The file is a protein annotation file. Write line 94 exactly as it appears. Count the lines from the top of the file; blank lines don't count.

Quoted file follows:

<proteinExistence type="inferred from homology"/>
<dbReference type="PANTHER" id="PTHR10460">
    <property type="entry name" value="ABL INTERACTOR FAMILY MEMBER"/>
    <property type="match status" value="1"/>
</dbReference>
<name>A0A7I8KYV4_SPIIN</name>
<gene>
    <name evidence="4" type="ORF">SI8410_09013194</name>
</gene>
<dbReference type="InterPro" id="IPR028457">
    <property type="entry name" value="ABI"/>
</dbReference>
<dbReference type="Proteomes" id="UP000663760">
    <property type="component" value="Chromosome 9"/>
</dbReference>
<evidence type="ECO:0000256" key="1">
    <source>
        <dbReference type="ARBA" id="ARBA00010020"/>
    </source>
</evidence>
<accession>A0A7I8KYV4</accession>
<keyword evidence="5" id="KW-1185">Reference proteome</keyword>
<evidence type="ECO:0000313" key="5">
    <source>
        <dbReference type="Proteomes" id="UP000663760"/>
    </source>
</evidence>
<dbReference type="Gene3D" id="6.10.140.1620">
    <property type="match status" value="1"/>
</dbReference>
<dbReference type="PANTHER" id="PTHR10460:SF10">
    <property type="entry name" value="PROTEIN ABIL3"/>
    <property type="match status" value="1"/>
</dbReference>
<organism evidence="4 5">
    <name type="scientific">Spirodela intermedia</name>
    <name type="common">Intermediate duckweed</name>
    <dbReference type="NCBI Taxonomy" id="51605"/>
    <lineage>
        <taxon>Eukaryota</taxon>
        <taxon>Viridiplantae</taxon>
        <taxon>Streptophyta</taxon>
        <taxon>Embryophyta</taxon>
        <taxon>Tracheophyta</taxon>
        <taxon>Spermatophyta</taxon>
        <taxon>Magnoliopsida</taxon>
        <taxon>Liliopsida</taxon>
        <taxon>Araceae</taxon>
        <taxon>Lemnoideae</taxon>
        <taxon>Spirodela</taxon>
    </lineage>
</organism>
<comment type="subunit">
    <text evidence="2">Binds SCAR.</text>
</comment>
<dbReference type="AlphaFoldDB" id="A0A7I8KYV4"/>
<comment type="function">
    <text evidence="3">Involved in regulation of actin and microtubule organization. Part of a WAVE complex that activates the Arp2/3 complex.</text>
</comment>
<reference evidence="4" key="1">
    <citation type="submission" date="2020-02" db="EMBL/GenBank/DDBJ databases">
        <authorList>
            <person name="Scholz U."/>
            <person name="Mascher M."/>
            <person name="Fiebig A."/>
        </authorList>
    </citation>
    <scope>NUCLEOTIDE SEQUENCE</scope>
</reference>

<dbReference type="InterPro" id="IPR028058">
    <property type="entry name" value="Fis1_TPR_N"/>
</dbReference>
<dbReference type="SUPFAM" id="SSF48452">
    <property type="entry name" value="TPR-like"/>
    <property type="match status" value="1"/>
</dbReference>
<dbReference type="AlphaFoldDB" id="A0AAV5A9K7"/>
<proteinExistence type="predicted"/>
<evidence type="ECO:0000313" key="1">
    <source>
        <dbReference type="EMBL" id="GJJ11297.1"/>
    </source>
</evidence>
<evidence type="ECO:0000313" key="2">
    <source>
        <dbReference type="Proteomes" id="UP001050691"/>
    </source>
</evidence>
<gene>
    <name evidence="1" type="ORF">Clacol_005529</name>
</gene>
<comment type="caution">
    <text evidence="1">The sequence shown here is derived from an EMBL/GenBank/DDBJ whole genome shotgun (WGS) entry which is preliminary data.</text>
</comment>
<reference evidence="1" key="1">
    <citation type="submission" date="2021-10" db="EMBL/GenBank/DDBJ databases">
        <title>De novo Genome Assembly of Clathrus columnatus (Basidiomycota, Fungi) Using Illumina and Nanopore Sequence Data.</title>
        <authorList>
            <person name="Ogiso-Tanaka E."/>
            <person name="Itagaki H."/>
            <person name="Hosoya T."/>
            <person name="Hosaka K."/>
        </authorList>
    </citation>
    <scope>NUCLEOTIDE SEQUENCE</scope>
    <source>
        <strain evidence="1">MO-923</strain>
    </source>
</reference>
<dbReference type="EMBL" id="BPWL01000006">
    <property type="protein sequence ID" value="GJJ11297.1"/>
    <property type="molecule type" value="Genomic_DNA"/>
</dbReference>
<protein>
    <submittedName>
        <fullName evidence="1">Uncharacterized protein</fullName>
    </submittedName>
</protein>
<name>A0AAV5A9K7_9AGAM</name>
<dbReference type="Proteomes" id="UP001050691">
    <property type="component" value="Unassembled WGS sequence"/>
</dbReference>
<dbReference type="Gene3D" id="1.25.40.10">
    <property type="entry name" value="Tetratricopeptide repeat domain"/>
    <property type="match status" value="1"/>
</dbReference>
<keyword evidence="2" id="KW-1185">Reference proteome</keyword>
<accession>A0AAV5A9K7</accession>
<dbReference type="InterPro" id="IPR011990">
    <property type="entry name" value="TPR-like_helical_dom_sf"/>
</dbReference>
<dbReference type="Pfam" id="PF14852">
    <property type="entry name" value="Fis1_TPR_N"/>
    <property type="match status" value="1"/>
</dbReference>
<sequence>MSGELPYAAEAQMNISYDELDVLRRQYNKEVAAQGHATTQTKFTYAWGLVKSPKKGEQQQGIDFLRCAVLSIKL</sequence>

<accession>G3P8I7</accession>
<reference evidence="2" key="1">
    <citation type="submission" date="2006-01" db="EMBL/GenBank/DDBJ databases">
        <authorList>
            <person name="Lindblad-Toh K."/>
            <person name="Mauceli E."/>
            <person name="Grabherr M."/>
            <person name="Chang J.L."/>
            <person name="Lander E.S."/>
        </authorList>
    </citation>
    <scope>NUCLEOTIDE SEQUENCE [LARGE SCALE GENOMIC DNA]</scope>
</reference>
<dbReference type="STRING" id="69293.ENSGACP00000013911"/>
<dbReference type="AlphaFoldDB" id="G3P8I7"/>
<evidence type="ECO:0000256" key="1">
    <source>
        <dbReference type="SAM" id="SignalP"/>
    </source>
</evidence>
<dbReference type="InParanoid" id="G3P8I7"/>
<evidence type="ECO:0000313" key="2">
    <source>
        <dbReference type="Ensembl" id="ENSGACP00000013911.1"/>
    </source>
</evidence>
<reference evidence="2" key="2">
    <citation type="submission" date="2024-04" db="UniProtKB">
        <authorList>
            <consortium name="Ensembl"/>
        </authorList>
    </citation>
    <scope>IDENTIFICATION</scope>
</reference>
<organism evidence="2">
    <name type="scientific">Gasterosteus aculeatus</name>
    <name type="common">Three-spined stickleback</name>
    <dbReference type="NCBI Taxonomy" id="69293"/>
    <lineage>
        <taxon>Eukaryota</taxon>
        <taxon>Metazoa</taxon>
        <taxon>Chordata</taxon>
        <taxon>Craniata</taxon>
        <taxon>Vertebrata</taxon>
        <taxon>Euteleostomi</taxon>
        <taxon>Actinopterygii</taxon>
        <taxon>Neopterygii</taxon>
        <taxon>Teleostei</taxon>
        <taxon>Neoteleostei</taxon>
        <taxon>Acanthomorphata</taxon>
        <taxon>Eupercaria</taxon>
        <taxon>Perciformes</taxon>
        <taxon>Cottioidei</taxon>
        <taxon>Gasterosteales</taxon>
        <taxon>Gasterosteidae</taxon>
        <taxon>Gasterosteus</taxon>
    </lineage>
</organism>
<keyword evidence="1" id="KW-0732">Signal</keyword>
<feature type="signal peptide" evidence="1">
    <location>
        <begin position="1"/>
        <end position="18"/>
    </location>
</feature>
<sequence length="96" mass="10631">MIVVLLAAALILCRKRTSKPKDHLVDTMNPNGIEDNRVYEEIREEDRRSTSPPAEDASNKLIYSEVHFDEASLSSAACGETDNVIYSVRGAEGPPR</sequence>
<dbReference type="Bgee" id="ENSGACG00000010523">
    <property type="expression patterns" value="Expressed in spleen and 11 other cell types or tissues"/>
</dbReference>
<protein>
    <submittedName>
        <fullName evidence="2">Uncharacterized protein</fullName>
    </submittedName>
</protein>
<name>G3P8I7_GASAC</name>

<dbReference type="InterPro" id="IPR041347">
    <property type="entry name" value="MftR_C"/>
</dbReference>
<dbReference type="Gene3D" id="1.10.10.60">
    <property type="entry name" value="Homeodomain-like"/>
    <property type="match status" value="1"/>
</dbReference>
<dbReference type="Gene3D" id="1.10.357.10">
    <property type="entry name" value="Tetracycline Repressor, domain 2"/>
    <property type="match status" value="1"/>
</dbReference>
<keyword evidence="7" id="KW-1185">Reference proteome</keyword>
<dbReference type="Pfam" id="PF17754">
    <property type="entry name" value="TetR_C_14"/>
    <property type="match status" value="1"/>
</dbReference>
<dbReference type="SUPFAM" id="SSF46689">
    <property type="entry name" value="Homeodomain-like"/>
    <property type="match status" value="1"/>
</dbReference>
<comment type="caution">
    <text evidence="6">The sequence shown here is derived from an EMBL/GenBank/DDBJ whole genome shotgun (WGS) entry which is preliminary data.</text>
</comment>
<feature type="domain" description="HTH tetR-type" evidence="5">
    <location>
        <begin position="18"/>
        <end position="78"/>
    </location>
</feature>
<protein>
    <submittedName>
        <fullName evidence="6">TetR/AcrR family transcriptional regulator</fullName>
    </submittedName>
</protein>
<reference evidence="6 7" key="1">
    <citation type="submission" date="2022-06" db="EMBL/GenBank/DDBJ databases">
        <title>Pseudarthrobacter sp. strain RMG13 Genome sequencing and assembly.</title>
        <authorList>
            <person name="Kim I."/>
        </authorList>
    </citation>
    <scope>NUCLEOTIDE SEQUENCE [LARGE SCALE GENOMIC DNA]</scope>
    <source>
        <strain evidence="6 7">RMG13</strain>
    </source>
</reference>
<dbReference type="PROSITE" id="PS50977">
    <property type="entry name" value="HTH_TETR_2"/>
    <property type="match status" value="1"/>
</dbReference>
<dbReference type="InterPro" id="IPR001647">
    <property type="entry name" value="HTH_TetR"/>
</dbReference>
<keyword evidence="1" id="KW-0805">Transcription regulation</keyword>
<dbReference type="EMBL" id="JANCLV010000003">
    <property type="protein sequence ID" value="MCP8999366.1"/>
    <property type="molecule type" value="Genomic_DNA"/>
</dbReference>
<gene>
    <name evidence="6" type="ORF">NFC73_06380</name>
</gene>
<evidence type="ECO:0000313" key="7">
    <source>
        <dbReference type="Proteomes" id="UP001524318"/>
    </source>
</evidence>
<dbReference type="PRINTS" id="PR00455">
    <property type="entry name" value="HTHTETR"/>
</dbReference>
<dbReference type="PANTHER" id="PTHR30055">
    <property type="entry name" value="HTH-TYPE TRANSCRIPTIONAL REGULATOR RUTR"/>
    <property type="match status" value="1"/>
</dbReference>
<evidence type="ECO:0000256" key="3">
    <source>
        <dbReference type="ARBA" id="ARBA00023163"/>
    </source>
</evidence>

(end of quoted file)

</comment>